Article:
The first time I tasted a martini, I hated it. I thought I'd sooner drink battery acid. Actually, I thought maybe I was drinking battery acid. But there are so many ways to make a standard martini that you have to experiment a little to find out what works for you... gin, vodka, shaken, stirred, dry, dirty. Mine is a shaken, very dirty, very dry gin martini. Let's go over a couple of points.
Why shaken? I feel that the martini is colder when it's shaken with ice. I shake mine so long that my fingers are in danger of frost nip and there are shards of ice in the drink. The die hard stirrers claim that shaking bruises the gin. The way I shake, my gin is beaten to a pulp.
Why very dry? Vermouth, or lack thereof, makes the martini dry. I'm not a big fan of vermouth, so I pour some in the martini glass, swirl it around to coat it and pour it back into the bottle. I'd like a fancy vermouth mister, but I haven't found one yet. Some say you should merely introduce the gin, very politely, of course. "Mr. Gin, meet Mr. Vermouth."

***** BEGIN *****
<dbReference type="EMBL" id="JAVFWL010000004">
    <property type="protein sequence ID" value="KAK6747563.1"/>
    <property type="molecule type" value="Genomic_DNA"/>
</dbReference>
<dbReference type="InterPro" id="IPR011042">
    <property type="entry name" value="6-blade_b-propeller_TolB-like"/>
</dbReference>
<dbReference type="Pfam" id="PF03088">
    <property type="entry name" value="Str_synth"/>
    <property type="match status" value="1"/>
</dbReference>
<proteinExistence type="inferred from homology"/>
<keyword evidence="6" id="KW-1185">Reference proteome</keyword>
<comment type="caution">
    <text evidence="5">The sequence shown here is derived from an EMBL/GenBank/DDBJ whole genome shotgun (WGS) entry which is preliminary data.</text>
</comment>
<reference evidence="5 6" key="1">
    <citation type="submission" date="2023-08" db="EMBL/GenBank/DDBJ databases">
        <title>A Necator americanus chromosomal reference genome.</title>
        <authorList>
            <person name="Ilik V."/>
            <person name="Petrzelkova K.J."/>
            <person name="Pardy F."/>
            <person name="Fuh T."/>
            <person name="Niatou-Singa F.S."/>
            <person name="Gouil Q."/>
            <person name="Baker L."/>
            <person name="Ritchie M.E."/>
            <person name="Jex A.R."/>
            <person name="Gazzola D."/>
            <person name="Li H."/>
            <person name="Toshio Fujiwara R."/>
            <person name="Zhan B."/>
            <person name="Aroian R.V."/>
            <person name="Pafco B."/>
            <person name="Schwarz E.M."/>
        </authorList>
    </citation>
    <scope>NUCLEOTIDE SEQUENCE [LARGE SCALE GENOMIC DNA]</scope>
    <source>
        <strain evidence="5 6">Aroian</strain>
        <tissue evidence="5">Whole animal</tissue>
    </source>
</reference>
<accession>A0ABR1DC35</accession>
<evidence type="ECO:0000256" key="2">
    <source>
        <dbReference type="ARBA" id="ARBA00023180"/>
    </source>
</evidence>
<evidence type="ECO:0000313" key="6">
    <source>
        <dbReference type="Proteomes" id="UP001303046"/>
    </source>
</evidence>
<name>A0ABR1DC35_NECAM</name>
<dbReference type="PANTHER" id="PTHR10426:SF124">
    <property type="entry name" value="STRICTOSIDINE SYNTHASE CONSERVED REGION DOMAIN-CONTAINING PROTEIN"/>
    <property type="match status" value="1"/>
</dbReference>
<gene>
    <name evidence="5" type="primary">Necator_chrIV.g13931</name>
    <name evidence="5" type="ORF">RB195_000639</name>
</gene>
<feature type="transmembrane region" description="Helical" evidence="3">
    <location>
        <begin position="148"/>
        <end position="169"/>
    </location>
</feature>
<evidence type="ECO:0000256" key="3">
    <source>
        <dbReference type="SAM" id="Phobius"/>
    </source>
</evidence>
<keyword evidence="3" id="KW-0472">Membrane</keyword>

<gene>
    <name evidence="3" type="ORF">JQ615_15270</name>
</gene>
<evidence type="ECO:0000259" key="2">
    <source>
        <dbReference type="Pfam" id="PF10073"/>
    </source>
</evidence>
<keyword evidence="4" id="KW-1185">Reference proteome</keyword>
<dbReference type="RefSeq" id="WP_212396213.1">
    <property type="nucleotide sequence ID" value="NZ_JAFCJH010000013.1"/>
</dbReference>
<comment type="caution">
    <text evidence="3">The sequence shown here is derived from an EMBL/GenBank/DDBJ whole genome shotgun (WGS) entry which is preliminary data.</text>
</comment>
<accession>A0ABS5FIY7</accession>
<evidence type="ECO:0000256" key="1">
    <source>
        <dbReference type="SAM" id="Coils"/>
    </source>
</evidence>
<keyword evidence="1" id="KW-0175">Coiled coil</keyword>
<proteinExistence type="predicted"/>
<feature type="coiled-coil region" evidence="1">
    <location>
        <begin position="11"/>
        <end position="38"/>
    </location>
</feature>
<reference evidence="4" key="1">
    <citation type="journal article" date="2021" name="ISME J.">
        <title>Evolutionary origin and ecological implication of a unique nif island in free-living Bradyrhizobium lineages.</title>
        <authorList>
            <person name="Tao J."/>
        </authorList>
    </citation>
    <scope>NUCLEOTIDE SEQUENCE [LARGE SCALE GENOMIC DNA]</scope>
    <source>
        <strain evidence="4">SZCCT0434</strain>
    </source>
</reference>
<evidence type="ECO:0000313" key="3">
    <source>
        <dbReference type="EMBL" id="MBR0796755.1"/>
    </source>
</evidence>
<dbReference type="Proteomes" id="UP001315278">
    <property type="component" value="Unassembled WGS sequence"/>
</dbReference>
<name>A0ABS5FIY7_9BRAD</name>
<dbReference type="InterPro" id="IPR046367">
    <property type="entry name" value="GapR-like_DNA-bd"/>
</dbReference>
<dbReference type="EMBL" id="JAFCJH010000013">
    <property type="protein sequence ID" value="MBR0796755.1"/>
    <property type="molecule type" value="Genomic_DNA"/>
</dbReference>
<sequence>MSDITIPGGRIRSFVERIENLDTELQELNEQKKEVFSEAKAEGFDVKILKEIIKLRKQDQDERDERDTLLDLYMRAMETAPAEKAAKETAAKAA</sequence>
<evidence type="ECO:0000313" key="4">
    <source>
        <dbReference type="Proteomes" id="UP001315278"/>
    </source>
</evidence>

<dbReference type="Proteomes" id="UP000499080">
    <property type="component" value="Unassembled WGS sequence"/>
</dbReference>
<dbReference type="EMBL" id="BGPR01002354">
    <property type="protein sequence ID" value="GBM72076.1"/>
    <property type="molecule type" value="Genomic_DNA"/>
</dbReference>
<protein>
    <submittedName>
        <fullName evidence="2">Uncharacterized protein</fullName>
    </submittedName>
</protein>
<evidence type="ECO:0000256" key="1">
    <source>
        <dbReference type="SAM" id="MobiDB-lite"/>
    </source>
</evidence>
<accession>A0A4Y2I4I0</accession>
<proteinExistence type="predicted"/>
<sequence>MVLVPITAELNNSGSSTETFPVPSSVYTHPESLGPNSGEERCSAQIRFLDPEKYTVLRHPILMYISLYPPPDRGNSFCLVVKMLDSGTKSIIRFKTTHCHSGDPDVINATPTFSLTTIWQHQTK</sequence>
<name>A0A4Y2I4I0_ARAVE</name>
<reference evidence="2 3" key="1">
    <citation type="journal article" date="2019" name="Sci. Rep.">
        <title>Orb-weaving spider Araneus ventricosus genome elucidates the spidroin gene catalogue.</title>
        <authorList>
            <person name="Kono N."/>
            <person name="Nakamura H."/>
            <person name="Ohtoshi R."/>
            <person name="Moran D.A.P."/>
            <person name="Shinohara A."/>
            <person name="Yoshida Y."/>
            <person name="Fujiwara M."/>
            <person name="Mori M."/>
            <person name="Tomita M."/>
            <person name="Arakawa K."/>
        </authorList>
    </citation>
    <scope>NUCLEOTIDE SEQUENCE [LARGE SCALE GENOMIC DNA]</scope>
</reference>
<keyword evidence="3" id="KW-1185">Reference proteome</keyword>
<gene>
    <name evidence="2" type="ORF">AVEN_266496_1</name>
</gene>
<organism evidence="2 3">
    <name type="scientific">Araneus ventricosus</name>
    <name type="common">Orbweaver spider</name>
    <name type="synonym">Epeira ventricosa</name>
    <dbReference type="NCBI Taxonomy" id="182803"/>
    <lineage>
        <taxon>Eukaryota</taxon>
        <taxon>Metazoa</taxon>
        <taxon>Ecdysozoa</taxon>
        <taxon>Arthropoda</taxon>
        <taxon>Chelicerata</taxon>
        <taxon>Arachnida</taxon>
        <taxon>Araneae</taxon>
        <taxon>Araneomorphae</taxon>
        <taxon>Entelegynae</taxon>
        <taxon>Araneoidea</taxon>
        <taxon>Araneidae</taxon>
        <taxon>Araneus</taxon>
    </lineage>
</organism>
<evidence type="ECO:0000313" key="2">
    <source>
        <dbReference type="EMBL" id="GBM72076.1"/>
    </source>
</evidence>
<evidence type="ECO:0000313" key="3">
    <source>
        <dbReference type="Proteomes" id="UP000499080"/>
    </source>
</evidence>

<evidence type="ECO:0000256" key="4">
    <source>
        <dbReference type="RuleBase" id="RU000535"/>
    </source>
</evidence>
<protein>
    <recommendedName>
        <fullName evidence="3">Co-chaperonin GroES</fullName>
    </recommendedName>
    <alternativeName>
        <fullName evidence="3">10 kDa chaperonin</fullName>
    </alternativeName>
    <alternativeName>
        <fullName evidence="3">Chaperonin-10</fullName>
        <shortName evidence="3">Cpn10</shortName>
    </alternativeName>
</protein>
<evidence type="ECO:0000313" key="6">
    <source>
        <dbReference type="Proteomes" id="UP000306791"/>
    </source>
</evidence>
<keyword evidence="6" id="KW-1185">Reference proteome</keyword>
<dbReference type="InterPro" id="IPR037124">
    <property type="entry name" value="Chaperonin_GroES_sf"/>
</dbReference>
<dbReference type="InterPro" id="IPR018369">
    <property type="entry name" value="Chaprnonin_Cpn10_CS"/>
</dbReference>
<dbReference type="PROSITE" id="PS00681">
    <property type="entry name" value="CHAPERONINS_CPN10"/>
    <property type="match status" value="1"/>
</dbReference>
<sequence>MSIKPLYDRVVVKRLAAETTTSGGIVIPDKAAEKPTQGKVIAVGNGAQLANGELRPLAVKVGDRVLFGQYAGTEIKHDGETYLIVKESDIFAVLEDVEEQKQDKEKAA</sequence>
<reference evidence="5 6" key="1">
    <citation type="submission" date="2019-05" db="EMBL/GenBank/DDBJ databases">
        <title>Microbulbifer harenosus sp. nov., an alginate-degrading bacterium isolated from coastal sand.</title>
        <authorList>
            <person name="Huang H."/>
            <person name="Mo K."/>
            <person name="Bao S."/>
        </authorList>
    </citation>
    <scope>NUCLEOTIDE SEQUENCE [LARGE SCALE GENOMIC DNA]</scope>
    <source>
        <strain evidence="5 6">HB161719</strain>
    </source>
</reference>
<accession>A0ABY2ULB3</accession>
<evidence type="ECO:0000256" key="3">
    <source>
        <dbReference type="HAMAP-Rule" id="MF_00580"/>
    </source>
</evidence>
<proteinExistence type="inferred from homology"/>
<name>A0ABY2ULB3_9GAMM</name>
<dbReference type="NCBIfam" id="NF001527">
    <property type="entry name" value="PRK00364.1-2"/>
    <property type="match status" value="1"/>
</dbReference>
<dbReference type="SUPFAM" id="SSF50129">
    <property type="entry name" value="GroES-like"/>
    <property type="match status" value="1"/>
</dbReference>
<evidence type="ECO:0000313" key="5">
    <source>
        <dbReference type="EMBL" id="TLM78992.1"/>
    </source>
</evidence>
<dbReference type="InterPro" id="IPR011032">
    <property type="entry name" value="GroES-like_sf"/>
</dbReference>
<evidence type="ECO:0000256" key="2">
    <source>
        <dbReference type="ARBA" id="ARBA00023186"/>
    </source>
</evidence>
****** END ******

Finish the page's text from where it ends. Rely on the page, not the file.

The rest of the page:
Why very dirty? Because I LOVE the taste of olives. Olive juice is what makes it dirty. This really makes the drink for me. I usually run out of juice in the olive bottle before the olives are gone even though I use three olives for garnish. (I sometimes stuff my olives with blue cheese.) When we were vacationing in St. Petersburg, Florida, I found a big bottle of Dirty Martini Juice in a liquor store. I packed it in my suitcase surrounded by clothes and hoped it survived the baggage handlers. It did.
A friend of mine told me that I could be a totally despicable person (which I'm not) and he'd still want to spend time with me because I make such a good martini. Here's my not-so-secret recipe...
Swirl dry vermouth in the glass and pour out.
In a cocktail shaker half filled with ice, combine 2 1/2 ounces of gin and a healthy splash of olive juice to taste. Shake well. Strain into glass with three olives.
Martinis are like women; one isn't enough and three is too many. - Len Goodman